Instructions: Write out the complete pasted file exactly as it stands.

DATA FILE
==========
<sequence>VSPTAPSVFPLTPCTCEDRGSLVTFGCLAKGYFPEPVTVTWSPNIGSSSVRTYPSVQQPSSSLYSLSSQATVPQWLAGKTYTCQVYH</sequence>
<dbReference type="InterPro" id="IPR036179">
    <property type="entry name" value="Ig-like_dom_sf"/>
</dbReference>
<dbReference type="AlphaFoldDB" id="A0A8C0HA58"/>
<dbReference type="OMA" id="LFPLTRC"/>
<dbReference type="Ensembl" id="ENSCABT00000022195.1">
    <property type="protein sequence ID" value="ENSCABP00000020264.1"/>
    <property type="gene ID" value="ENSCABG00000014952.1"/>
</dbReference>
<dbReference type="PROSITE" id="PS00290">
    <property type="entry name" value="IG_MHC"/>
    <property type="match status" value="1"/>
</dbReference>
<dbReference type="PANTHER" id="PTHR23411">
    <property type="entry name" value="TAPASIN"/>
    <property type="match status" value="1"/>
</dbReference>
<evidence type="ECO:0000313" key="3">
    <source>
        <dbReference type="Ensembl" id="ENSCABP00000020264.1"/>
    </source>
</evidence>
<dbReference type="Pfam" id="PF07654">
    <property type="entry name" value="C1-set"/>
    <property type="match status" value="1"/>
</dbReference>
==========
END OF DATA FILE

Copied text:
<sequence>VSPTAPSVFPLTPCTCEDRGSLVTFGCLAKGYFPEPVTVTWSPNIGSSSVRTYPSVQQPSSSLYSLSSQATVPQWLAGKTYTCQVYH</sequence>
<dbReference type="InterPro" id="IPR036179">
    <property type="entry name" value="Ig-like_dom_sf"/>
</dbReference>
<dbReference type="AlphaFoldDB" id="A0A8C0HA58"/>
<dbReference type="OMA" id="LFPLTRC"/>
<dbReference type="Ensembl" id="ENSCABT00000022195.1">
    <property type="protein sequence ID" value="ENSCABP00000020264.1"/>
    <property type="gene ID" value="ENSCABG00000014952.1"/>
</dbReference>
<dbReference type="PROSITE" id="PS00290">
    <property type="entry name" value="IG_MHC"/>
    <property type="match status" value="1"/>
</dbReference>
<dbReference type="PANTHER" id="PTHR23411">
    <property type="entry name" value="TAPASIN"/>
    <property type="match status" value="1"/>
</dbReference>
<evidence type="ECO:0000313" key="3">
    <source>
        <dbReference type="Ensembl" id="ENSCABP00000020264.1"/>
    </source>
</evidence>
<dbReference type="Pfam" id="PF07654">
    <property type="entry name" value="C1-set"/>
    <property type="match status" value="1"/>
</dbReference>